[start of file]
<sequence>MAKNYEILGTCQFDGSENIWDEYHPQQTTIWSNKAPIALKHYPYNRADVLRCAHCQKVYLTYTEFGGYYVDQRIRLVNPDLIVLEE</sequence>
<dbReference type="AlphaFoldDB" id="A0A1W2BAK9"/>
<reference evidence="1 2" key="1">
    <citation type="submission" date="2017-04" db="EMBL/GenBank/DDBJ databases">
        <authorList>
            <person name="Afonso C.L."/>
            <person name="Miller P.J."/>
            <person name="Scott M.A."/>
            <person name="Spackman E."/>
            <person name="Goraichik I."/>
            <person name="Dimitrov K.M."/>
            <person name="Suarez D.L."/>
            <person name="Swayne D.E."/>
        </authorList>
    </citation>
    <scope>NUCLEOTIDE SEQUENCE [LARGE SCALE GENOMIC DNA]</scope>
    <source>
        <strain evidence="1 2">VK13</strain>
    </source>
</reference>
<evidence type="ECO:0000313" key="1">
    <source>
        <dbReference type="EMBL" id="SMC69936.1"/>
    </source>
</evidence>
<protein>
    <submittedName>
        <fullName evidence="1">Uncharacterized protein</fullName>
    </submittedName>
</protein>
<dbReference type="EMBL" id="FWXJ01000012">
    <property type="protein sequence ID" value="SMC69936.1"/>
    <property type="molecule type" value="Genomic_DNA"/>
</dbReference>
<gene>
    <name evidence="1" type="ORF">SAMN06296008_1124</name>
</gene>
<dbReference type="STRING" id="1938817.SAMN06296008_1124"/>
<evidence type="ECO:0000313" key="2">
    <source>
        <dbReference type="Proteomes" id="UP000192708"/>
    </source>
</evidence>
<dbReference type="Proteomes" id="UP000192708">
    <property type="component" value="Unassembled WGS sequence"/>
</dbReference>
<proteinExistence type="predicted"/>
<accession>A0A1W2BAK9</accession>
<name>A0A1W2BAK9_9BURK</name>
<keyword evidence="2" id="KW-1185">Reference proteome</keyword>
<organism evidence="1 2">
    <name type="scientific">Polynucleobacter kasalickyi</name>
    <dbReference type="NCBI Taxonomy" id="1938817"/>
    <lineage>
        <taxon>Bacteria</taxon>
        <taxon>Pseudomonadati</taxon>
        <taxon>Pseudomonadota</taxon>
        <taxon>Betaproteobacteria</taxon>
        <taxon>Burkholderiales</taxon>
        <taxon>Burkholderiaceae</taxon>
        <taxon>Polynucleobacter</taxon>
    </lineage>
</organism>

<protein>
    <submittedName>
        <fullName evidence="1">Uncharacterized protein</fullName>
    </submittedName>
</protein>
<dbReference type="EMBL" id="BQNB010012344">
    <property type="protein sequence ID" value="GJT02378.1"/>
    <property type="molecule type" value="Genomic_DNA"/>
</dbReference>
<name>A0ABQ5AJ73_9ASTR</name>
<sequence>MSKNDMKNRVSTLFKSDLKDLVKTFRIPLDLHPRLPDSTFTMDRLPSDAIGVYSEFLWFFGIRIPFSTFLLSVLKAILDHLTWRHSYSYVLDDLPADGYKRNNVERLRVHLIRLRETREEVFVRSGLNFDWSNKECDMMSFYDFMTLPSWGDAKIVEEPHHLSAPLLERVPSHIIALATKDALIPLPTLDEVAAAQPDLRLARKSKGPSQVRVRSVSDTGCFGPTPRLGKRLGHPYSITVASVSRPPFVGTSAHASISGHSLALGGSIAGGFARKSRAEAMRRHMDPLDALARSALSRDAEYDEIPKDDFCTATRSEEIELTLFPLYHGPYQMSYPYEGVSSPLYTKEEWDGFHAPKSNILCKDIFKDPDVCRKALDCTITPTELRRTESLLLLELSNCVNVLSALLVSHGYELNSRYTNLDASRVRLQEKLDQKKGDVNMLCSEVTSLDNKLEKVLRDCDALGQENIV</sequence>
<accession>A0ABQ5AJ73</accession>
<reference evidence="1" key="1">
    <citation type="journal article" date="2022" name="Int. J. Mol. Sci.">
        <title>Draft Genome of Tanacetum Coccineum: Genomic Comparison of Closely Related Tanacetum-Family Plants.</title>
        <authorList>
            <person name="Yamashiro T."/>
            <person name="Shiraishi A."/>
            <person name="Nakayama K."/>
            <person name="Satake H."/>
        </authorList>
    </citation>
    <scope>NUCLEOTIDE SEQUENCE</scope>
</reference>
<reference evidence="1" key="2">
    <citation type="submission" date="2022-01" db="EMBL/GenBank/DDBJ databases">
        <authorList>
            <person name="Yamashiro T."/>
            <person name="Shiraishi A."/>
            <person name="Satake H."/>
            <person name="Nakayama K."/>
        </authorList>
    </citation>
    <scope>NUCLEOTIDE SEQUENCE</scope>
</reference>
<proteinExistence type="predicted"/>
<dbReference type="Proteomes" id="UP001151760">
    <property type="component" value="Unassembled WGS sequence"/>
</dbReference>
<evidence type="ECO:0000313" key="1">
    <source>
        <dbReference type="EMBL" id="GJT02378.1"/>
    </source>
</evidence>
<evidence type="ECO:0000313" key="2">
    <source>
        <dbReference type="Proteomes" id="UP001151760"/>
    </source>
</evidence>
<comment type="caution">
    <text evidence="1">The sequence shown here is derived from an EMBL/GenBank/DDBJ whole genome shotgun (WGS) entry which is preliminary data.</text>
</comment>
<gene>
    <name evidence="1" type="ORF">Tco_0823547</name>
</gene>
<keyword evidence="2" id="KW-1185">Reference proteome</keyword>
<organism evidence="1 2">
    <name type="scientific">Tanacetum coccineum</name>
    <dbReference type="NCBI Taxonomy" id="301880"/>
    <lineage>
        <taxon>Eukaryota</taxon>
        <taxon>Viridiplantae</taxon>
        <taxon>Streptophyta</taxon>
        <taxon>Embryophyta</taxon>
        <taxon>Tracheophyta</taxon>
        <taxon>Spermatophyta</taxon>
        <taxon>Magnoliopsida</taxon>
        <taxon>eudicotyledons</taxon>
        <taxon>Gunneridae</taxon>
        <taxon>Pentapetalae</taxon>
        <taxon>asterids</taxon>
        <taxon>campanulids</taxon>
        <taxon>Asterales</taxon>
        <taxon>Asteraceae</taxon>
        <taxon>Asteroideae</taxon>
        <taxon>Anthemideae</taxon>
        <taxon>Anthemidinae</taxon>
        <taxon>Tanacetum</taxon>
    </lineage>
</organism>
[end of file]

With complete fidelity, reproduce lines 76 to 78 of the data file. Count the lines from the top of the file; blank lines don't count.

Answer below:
<reference evidence="1" key="1">
    <citation type="journal article" date="2022" name="Int. J. Mol. Sci.">
        <title>Draft Genome of Tanacetum Coccineum: Genomic Comparison of Closely Related Tanacetum-Family Plants.</title>